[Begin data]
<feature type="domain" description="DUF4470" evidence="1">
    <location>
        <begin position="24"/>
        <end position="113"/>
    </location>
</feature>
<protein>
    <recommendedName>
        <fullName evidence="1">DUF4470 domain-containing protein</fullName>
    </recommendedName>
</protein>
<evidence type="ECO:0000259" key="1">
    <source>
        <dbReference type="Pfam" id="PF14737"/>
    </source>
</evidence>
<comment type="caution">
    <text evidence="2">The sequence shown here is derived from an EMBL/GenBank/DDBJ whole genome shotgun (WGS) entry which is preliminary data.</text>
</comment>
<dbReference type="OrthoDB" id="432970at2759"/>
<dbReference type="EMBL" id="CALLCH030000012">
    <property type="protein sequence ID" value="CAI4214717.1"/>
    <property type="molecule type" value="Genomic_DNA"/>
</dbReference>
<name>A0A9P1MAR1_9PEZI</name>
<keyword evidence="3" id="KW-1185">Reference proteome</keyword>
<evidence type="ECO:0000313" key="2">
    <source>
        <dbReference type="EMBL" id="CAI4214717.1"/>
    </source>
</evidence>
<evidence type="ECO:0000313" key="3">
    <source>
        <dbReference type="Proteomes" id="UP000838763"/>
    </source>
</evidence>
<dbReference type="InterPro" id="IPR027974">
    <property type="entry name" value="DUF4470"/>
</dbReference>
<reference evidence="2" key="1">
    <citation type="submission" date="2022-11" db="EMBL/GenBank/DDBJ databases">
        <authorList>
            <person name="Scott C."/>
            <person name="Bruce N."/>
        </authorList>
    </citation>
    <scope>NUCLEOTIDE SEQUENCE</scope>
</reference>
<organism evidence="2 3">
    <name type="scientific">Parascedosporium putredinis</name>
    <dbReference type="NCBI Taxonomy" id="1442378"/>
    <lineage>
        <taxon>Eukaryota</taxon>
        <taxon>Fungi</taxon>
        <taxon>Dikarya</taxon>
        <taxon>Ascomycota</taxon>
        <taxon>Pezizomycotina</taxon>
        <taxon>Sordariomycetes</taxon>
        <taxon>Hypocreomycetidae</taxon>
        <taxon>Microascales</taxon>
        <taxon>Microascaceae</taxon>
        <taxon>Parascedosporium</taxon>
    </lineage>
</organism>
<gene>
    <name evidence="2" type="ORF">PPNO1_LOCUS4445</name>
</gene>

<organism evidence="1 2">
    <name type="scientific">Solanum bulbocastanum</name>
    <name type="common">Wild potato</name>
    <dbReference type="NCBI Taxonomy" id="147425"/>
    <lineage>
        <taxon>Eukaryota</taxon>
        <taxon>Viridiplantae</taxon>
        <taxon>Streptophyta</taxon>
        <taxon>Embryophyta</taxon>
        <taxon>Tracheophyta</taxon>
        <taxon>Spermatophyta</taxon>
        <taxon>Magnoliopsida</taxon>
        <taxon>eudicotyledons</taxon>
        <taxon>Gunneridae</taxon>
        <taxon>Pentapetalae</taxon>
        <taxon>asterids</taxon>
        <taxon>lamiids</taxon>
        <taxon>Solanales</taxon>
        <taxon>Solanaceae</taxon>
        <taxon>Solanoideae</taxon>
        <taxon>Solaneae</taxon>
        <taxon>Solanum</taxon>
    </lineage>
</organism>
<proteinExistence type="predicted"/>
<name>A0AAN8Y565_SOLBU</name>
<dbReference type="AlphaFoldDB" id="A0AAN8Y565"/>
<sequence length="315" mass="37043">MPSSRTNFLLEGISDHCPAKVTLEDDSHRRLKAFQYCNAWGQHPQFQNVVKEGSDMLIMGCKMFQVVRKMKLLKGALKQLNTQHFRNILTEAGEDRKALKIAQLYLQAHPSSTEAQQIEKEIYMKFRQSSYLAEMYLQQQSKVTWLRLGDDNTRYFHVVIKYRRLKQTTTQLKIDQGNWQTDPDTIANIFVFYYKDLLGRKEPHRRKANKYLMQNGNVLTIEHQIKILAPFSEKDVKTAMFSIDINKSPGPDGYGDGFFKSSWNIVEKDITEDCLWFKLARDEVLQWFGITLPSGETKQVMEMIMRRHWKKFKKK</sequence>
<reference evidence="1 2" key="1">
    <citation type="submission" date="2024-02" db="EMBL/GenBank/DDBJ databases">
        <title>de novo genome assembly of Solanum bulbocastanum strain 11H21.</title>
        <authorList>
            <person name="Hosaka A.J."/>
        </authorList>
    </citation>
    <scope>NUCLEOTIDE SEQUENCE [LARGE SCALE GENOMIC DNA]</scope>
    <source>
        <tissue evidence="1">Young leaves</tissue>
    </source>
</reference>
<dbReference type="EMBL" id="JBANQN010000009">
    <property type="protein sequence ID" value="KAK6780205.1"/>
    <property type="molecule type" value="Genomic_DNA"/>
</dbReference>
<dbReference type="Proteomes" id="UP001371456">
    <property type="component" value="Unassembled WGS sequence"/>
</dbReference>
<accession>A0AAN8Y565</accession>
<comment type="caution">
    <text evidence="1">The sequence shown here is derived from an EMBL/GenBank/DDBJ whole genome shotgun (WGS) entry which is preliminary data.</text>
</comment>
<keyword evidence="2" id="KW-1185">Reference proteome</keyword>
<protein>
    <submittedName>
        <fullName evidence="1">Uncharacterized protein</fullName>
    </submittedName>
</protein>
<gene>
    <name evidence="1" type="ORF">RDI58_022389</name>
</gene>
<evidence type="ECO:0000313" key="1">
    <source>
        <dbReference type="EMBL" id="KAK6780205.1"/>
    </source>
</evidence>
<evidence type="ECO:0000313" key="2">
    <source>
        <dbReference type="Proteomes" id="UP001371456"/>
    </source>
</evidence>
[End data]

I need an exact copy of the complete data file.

<feature type="domain" description="DUF4470" evidence="1">
    <location>
        <begin position="24"/>
        <end position="113"/>
    </location>
</feature>
<protein>
    <recommendedName>
        <fullName evidence="1">DUF4470 domain-containing protein</fullName>
    </recommendedName>
</protein>
<evidence type="ECO:0000259" key="1">
    <source>
        <dbReference type="Pfam" id="PF14737"/>
    </source>
</evidence>
<comment type="caution">
    <text evidence="2">The sequence shown here is derived from an EMBL/GenBank/DDBJ whole genome shotgun (WGS) entry which is preliminary data.</text>
</comment>
<dbReference type="OrthoDB" id="432970at2759"/>
<dbReference type="EMBL" id="CALLCH030000012">
    <property type="protein sequence ID" value="CAI4214717.1"/>
    <property type="molecule type" value="Genomic_DNA"/>
</dbReference>
<name>A0A9P1MAR1_9PEZI</name>
<keyword evidence="3" id="KW-1185">Reference proteome</keyword>
<evidence type="ECO:0000313" key="2">
    <source>
        <dbReference type="EMBL" id="CAI4214717.1"/>
    </source>
</evidence>
<evidence type="ECO:0000313" key="3">
    <source>
        <dbReference type="Proteomes" id="UP000838763"/>
    </source>
</evidence>
<dbReference type="InterPro" id="IPR027974">
    <property type="entry name" value="DUF4470"/>
</dbReference>
<reference evidence="2" key="1">
    <citation type="submission" date="2022-11" db="EMBL/GenBank/DDBJ databases">
        <authorList>
            <person name="Scott C."/>
            <person name="Bruce N."/>
        </authorList>
    </citation>
    <scope>NUCLEOTIDE SEQUENCE</scope>
</reference>
<organism evidence="2 3">
    <name type="scientific">Parascedosporium putredinis</name>
    <dbReference type="NCBI Taxonomy" id="1442378"/>
    <lineage>
        <taxon>Eukaryota</taxon>
        <taxon>Fungi</taxon>
        <taxon>Dikarya</taxon>
        <taxon>Ascomycota</taxon>
        <taxon>Pezizomycotina</taxon>
        <taxon>Sordariomycetes</taxon>
        <taxon>Hypocreomycetidae</taxon>
        <taxon>Microascales</taxon>
        <taxon>Microascaceae</taxon>
        <taxon>Parascedosporium</taxon>
    </lineage>
</organism>
<gene>
    <name evidence="2" type="ORF">PPNO1_LOCUS4445</name>
</gene>

<organism evidence="1 2">
    <name type="scientific">Solanum bulbocastanum</name>
    <name type="common">Wild potato</name>
    <dbReference type="NCBI Taxonomy" id="147425"/>
    <lineage>
        <taxon>Eukaryota</taxon>
        <taxon>Viridiplantae</taxon>
        <taxon>Streptophyta</taxon>
        <taxon>Embryophyta</taxon>
        <taxon>Tracheophyta</taxon>
        <taxon>Spermatophyta</taxon>
        <taxon>Magnoliopsida</taxon>
        <taxon>eudicotyledons</taxon>
        <taxon>Gunneridae</taxon>
        <taxon>Pentapetalae</taxon>
        <taxon>asterids</taxon>
        <taxon>lamiids</taxon>
        <taxon>Solanales</taxon>
        <taxon>Solanaceae</taxon>
        <taxon>Solanoideae</taxon>
        <taxon>Solaneae</taxon>
        <taxon>Solanum</taxon>
    </lineage>
</organism>
<proteinExistence type="predicted"/>
<name>A0AAN8Y565_SOLBU</name>
<dbReference type="AlphaFoldDB" id="A0AAN8Y565"/>
<sequence length="315" mass="37043">MPSSRTNFLLEGISDHCPAKVTLEDDSHRRLKAFQYCNAWGQHPQFQNVVKEGSDMLIMGCKMFQVVRKMKLLKGALKQLNTQHFRNILTEAGEDRKALKIAQLYLQAHPSSTEAQQIEKEIYMKFRQSSYLAEMYLQQQSKVTWLRLGDDNTRYFHVVIKYRRLKQTTTQLKIDQGNWQTDPDTIANIFVFYYKDLLGRKEPHRRKANKYLMQNGNVLTIEHQIKILAPFSEKDVKTAMFSIDINKSPGPDGYGDGFFKSSWNIVEKDITEDCLWFKLARDEVLQWFGITLPSGETKQVMEMIMRRHWKKFKKK</sequence>
<reference evidence="1 2" key="1">
    <citation type="submission" date="2024-02" db="EMBL/GenBank/DDBJ databases">
        <title>de novo genome assembly of Solanum bulbocastanum strain 11H21.</title>
        <authorList>
            <person name="Hosaka A.J."/>
        </authorList>
    </citation>
    <scope>NUCLEOTIDE SEQUENCE [LARGE SCALE GENOMIC DNA]</scope>
    <source>
        <tissue evidence="1">Young leaves</tissue>
    </source>
</reference>
<dbReference type="EMBL" id="JBANQN010000009">
    <property type="protein sequence ID" value="KAK6780205.1"/>
    <property type="molecule type" value="Genomic_DNA"/>
</dbReference>
<dbReference type="Proteomes" id="UP001371456">
    <property type="component" value="Unassembled WGS sequence"/>
</dbReference>
<accession>A0AAN8Y565</accession>
<comment type="caution">
    <text evidence="1">The sequence shown here is derived from an EMBL/GenBank/DDBJ whole genome shotgun (WGS) entry which is preliminary data.</text>
</comment>
<keyword evidence="2" id="KW-1185">Reference proteome</keyword>
<protein>
    <submittedName>
        <fullName evidence="1">Uncharacterized protein</fullName>
    </submittedName>
</protein>
<gene>
    <name evidence="1" type="ORF">RDI58_022389</name>
</gene>
<evidence type="ECO:0000313" key="1">
    <source>
        <dbReference type="EMBL" id="KAK6780205.1"/>
    </source>
</evidence>
<evidence type="ECO:0000313" key="2">
    <source>
        <dbReference type="Proteomes" id="UP001371456"/>
    </source>
</evidence>